Udolph’s wife, vocalist Sherry Roberts, told me about Dorough’s Bix appearance. I was calling to talk to Dave about rehearsals for our appearance Sunday afternoon at Chez Hanny with trumpeter Dave Bendigkeit and trombonist Wayne Wallace (to balance out the lack of drums on this concert, I’ll be playing with Bendigkeit and drummer Vince Lateano in a piano-less trio on December 16 at David’s dojo in Pacifica). She also informed me about a workshop she attended at the Jazzschool in Berkeley by another vocalist who has kept her voice in top form over the years, 2012 National Endowment for the Arts Jazz Master Sheila Jordan. I missed Sheila’s 84th birthday celebration in New York, but saw that the Jazzschool was presenting a fundraiser for themselves and a tribute to Jordan at the Freight and Salvage Coffeehouse last Monday and I planned to attend it. The venue’s name doesn’t do the 220 seat theater justice. The sound system is excellent, and there is an uninterrupted line-of-sight view of the stage from every point in the room; literally, not a bad seat in the house. The concert opened with a few words from the head of the Vocal Jazz Studies program at Jazzschool, Laurie Antonioli, who also acted as the evening’s emcee. After a brief video presentation (produced by vocalist and Jordan biographer Ellen Johnson) of accolades for Sheila by her friends and colleagues in New York—including Mark Murphy, Jay Clayton, Theo Bleckmann, Judi Silvano and her husband Joe Lovano, Connie Crothers, Andrea Wolper and her husband Ken Filiano—the music began with Antonioli singing Jimmie Davis and Charles Mitchell’s “You Are My Sunshine” in saxophonist/bass clarinetist Sheldon Brown’s arrangement based on the classic one by George Russell and co-realized by pianist Matt Clark, bassist John Shifflett, and drummer Jason Lewis. Antonioli told the audience that this is the group she regularly uses on her projects, a point that was made obvious by the ease and depth of their interaction.

Although there are no bad seats at Freight and Salvage, there was one back at my home-on-the-road where my computer died the following morning. Unfortunately, I lost two drafts of this article and all of the charts I brought to play on Sunday! I wish I had taken hand-written notes instead of putting them on the computer’s hard drive because I’ve lost all of the details of the event I had hoped to include here. However, I can report that each vocalist paying homage to Jordan performed two songs (I don’t remember who did what) and that the order of their performances were: Antonioli, Ed Reed, Madeline Eastman, Kitty Margolis, Ellen Johnson, and Kyra Gordon, the winner of last year’s Mark Murphy Scholarship. Jazzschool founder Susan Muscarella then presented the winner of the 2013 award to Kathy Blackburn. This was followed by three tunes performed by Sheila Jordan that ended with all of the singers paying tribute by joining in a round-robin trading of eight-measure long scat solos on Charlie Parker’s “Confirmation.” The other song titles I remember are: “Some Other Time,” “It’s Only A Paper Moon,” “Squeeze Me,” “It Never Entered My Mind,” and “Sheila’s Blues” (sung by Jordan). There were seven or eight more songs, but I don’t remember which ones they are. However, I plan to continue researching the event’s program while I’m in the Bay Area and will use the comments section to make updates.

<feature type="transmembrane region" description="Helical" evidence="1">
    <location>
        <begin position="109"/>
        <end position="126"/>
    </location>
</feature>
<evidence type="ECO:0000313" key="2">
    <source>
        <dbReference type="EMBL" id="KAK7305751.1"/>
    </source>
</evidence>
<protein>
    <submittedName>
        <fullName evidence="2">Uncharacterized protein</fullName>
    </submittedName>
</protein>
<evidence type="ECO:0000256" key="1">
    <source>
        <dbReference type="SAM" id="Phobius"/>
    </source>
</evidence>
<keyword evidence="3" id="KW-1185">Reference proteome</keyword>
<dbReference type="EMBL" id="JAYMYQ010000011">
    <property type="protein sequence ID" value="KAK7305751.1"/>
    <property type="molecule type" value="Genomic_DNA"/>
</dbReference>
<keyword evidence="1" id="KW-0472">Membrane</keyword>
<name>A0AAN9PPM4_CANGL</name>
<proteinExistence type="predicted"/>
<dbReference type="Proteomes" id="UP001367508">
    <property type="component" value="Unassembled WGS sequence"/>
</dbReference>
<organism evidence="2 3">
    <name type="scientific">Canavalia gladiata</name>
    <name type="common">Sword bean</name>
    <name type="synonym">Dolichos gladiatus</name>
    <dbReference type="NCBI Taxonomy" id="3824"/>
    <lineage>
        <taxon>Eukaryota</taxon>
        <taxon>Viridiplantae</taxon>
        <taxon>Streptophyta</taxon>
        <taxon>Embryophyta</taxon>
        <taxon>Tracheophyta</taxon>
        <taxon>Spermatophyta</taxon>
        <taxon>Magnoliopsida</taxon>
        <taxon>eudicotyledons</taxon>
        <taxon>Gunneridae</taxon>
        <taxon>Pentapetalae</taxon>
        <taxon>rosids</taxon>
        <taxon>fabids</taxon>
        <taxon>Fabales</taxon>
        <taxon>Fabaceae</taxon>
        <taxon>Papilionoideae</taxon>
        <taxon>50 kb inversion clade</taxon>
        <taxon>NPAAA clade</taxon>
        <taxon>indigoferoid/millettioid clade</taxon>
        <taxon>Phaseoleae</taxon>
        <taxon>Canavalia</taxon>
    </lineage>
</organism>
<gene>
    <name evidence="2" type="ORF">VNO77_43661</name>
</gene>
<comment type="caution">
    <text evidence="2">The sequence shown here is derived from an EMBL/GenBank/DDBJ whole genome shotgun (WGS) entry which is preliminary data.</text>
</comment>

What is so great about seeing this tribute, besides the phenomenal musicianship of everyone involved, is that it was like being at a private party, albeit one in a large amphitheater. The principal performers are all long-time associates and friends and the warmth, camaraderie, and respect they all expressed in word, humor, and song was genuine. I’ve seen this happen a lot between singers, even when competing with one another for the limited opportunities to ply their craft. I remember Vicki Burns creating a regular series for herself at the Pigale restaurant in Manhattan and sharing it with her network of associates, which included Linda Ciofolo, Judi Silvano, Melissa Hamilton, and many other chanteuses who would regularly drop by and sing with each other. Sadly, and unceremoniously, the establishment discontinued its music policy after a few months. There are, however, several venues in Manhattan that specifically target jazz singers: Studio 100 in the Mariott Residency Inn, which features jazz vocalists every Thursday, and Saul Rubin’s Zeb’s on West 28th Street that does so every Wednesday are just two. The 55 Bar (where I’ll be playing in Fay Victor’s series on Dec. 27), the Zinc Bar (which just hosted Melissa Hamilton’s CD release), the Kitano Jazz Club, Somethin’ Jazz on Manhattan’s East Side, Small’s Jazz Club in Greenwich Village (which hosts a vocal workshop by Marion Cowings and a session afterward every Sunday) are New York venues that regularly present singers of the highest caliber.

When I get home, I think I’ll assemble a comprehensive list of them. I’ll put together one on San Francisco for next week!